Monday, August 22, 2011
Sunday, August 21, 2011
The brief meet-up a few days ago still put a smile on my face.
Teaching sometimes can be frustrating, stressful and at times may seem unrewarding. It's even worse now when some Universities are looked down upon, by the society; saying that we haven't done much;especially when it comes to improving the graduates' English language. However, occasionally I have to admit that we educators experience some moments that make it so worthwhile that we forget all about the negatives.
One of those moments is the joy of bumping into an ex student of mine; like you. When I was in your previous school, I was quite happy being surrounded by smart and compliant students. Teaching there was pleasurable as you guys’ level of English proficiency was satisfactory. What I treasure the most, whenever we did games/discussions; the Learning Objectives were highly achieved! Something I can hardly say the same about some groups of students that I teach now. *sighs
You remember me; though I need to stress here that I was in your school for only 5 short months. Now I understand the meaning of joy for teachers whenever a student comes up to you and claims cheerily that he/she was your student. Talking to children who are now adults and them saying to you; "I remember you because..." and then coming up with an emotive reason. Sweet ey?
You are no longer the innocent-looking boy who once admitted in class that you love baking. You’re home for a couple of month’s break, only to go back to the UK after Aidilfitri.
Congratulations from a proud teacher who is proud to have been part of the team; even just for five months. Keep striving for the best. You’ll make an excellent engineer, InsyaAllah.
In teaching, you cannot see the fruit of a day's work. It is invisible and remains so, maybe for twenty years. ~Jacques Barzun
Of late, for the umpteenth time, the nation was on fire once again due to Malaysians with a poor command of English. Major highlight: these kids are entering universities. There they find that the academic books are in English but the medium of teaching is in Bahasa Malaysia.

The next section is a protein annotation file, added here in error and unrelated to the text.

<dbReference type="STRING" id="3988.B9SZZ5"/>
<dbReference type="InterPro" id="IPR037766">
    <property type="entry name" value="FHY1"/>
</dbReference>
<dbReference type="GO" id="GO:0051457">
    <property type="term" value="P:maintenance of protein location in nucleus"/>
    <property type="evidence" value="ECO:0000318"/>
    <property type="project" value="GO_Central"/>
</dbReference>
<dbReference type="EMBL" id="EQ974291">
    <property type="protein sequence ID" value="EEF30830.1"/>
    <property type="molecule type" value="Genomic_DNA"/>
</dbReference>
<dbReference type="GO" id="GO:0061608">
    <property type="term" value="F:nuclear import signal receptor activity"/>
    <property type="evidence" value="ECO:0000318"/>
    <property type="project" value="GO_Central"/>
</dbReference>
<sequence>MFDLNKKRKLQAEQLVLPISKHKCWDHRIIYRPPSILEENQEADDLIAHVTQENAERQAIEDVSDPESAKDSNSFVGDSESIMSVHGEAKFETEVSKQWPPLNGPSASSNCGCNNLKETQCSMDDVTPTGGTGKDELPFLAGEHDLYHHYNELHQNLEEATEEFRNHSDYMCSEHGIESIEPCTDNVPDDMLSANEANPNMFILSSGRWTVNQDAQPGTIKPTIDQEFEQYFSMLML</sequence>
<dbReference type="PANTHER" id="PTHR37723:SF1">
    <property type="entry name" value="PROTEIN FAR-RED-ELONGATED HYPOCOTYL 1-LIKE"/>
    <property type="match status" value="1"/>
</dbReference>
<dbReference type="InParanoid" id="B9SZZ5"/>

Some parties claimed that Universities have to give importance to English if they want to produce employable graduates. Very quality graduates. Universities, you say?! Hmm..
Here's the thing.
I was speechless at first too, when I first came to my current workplace teaching final year students English for Occupational Purposes; finding out that more than half of each class, they couldn’t communicate properly in English. How? It was crystal clear when we did Mock Interview session; a session where the students get to be either the interviewer or interviewee, taking turns of course. The questions were given beforehand, all they need to do was answer the questions. Yet, they couldn’t say what they want to say. They were at lost in answering the simplest of questions. As simple as that.
There and then it came to me; after 9 years in schools learning English, what have they learned??
It is no surprise also that just like the cartoon strip above, asking the students to sing some English songs, the words coming out of their mouth so smoothly you tend to believe that their level of English is, if not poor, not bad at all.
I can't really say that the level of English among teachers in schools are poor and therefore it is one of the factors that contributes to downfall of English language quality. However I can't deny that I have some experience with teachers in schools (even English teachers) who can't really speak properly in English.
"Tepuk dada, tanya selera".
*Cartoon strips are borrowed from Portal Pendidikan Utusan